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7 Comments
  1. May 11, 2008 5:10 pm

    First,and FOREMOST,I’m flabbergast that I’ve been introduced to site with this many BRAINWAVES. I THANK YOU for the digg Ravenscawl.
    The only blood to be drawn for a hijacked thread is that of the ones that have been, and will be, exposed,and BOSSKITTY seems to
    be a great hunter.
    The regional catastrophies seem to be growing in four year increments.Between the two of you, where do you believe the next
    example of earthen reprisal will be? And, how soon after our national elections?
    (‘Vincent Yettes/ Mohandas Lighque’)

  2. May 11, 2008 9:37 am

    Thanks, I love the link – got your email. Thanks.

  3. ravenscawl permalink
    May 11, 2008 7:48 am

    The belief that when one sees something, therefore it must must be true. Is the whole foundation for the DUMBING DOWN of the population.(“Seeing is Believing”)
    The same TECHNIQUES are used in not only in EDUCATION,
    RELIGION but MARKETING as well!

    http://vincentyettes.wordpress.com/2008/05/09/whitting-accomplises-all/
    for an interesting and like view of this subject.
    Sorry if it seems I’ve Hijacked the thread.

  4. May 11, 2008 7:16 am

    You are so right. Bush’s thoughts are programmed by his handlers. Every time he sways from their programming, we get Bushisms. His policies are prepared in advance by the Cheney and PNAC – Bush will do whatever they tell him. Your follow the money statements are so true. Most people do not have the attention span to do that. Once Bush handlers decide they want precious gems and rice we will invade and call it ‘humanitarian’.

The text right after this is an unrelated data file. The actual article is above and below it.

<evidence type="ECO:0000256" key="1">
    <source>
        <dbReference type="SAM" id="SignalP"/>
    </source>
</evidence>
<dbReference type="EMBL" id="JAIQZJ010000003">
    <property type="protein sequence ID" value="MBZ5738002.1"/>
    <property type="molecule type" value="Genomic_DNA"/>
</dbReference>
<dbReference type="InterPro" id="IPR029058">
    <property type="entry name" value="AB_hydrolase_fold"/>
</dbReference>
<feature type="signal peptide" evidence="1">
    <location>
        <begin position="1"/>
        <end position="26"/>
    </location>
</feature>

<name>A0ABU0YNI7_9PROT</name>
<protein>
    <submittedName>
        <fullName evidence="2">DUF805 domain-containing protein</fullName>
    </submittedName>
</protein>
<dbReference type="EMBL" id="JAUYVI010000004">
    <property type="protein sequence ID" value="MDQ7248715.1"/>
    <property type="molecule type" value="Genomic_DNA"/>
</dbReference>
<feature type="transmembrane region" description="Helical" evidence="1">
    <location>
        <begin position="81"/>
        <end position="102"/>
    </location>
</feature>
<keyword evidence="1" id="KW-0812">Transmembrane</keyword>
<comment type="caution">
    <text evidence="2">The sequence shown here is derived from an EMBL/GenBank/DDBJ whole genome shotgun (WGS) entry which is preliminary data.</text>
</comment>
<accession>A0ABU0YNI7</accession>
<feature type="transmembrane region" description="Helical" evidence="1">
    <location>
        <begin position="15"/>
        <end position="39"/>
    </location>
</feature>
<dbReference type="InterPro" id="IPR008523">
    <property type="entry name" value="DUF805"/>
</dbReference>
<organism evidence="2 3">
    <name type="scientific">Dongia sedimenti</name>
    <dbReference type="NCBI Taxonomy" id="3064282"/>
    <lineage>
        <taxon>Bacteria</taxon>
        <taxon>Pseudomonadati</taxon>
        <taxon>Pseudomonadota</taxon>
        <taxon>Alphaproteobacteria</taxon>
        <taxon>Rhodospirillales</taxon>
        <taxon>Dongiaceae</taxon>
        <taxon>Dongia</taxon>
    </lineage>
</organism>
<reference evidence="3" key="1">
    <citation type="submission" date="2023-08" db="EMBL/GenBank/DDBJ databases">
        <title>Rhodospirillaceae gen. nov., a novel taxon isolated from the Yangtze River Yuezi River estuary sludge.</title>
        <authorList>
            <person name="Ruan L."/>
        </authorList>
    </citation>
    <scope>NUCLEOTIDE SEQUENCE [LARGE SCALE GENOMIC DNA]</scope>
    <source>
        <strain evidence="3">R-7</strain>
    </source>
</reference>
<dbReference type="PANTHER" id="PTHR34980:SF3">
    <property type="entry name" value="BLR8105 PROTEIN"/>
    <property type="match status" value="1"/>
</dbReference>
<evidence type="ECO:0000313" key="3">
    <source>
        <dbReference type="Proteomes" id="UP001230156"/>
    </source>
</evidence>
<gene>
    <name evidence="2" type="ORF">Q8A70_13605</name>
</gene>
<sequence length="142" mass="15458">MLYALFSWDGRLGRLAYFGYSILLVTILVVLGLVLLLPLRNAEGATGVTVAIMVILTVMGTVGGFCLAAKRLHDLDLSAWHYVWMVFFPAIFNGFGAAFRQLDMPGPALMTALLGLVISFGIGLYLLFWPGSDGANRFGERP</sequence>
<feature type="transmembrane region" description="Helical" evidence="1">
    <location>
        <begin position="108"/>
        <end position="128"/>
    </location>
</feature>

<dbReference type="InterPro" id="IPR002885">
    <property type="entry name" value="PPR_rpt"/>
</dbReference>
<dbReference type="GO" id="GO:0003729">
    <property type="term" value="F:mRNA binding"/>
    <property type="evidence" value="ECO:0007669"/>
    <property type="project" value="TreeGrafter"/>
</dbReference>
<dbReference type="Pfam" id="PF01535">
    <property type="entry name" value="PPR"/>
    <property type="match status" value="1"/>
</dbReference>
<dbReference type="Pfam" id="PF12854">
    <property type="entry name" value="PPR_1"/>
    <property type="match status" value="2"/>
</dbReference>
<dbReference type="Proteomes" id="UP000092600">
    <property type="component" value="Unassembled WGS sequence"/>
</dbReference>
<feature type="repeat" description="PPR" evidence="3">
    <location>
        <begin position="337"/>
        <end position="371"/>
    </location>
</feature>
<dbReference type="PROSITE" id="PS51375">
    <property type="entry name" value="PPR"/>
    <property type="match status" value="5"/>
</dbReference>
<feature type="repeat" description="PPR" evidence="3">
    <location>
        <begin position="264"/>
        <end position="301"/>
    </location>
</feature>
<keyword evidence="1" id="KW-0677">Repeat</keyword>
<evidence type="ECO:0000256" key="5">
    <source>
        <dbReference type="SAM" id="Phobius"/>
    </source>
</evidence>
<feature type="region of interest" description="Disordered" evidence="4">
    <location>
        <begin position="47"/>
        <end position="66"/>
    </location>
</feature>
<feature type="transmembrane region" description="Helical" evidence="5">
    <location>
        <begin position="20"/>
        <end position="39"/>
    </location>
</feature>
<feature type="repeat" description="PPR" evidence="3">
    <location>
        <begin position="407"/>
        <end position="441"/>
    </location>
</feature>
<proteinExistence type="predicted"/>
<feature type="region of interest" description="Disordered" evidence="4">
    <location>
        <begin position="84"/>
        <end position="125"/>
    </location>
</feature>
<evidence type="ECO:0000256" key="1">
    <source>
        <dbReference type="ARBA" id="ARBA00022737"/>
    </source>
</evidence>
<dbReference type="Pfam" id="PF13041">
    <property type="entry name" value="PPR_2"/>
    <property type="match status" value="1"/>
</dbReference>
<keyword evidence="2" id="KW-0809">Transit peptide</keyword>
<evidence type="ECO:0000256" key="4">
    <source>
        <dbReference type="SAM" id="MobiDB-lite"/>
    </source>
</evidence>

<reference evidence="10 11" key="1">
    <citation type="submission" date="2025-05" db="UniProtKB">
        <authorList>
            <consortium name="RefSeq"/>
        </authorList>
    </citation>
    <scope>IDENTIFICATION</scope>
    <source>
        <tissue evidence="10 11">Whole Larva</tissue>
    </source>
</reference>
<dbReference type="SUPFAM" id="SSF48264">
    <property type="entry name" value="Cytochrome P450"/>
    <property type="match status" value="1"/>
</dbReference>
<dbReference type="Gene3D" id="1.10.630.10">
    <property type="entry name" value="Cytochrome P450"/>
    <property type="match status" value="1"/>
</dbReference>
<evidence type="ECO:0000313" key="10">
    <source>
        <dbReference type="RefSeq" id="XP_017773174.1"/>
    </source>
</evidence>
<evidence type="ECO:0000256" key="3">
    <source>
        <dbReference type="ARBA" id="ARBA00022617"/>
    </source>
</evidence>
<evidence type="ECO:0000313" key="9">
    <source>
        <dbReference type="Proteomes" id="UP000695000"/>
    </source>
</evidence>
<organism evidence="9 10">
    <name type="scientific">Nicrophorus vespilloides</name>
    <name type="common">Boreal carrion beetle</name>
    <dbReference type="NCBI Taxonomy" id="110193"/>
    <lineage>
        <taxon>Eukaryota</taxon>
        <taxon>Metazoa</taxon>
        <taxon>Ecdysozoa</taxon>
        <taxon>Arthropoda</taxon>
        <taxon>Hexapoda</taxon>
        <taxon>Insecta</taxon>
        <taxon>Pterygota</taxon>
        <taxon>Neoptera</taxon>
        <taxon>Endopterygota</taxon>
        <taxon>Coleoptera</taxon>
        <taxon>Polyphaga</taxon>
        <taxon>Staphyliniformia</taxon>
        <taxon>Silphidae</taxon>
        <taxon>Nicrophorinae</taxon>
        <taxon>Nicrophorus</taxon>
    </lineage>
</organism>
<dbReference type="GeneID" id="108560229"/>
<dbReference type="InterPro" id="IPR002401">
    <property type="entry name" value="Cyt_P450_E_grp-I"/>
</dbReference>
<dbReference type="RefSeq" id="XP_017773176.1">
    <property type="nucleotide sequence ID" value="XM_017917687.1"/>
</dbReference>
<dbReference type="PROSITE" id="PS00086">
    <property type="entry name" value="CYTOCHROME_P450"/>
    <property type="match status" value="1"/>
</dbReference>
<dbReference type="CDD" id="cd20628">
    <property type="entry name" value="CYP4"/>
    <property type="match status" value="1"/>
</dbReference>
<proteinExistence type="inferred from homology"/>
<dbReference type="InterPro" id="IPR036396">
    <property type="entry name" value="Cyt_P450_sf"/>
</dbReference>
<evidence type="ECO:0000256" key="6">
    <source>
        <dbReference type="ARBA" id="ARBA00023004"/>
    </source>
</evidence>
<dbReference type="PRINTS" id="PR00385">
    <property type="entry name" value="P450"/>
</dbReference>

Americans are programmed to make decisions on 30 second sound bytes and use the toilet during commercials. Americans have been programmed by commercial marketers since the advent of mass communication. I have tried to do a social autopsy on this phenomenon. It is a complex subject that few want to digest. I posted on this last June:
    Bush – Cheney Playbook … Quote Hermann Goering
    Americans are lab rats …

  5. ravenscawl permalink
    May 10, 2008 11:27 pm

    Burma’s most marketable natural resources are Gems
    http://hrw.org/english/docs/2008/01/11/burma17729.htm
    and Teak and Iron woods.
    With respect George W. Bush does not have the last
    say. That is reserved by the Money Handlers which includes Chevron,Total SE., S.Korea ,World Bank
    and The U.N Bank just to name a few.

  6. May 10, 2008 4:50 pm

    Ravenscrawl, I agree, they may not be there for invasion but according to the Asia Times, US is being invited in by neighboring countries. Did you notice the article encouraged George Bush to save his “pre-emptive” legacy by making a humanitarian invasion …
    Burma has some marketable natural resources and is/was a major rice producer.

  7. ravenscawl permalink
    May 10, 2008 12:25 pm

    The US Warship are not there
    to invade they are there to PROTECT their ASS
    http://www.commondreams.org/headlines/052200-01.htm
    http://hrw.org/english/docs/2007/03/24/burma15557.htm

    By INTERNATIONAL the U.N. CAN
    http://en.wikipedia.org/wiki/Responsibility_to_protect
    But will they

    Just Follow money!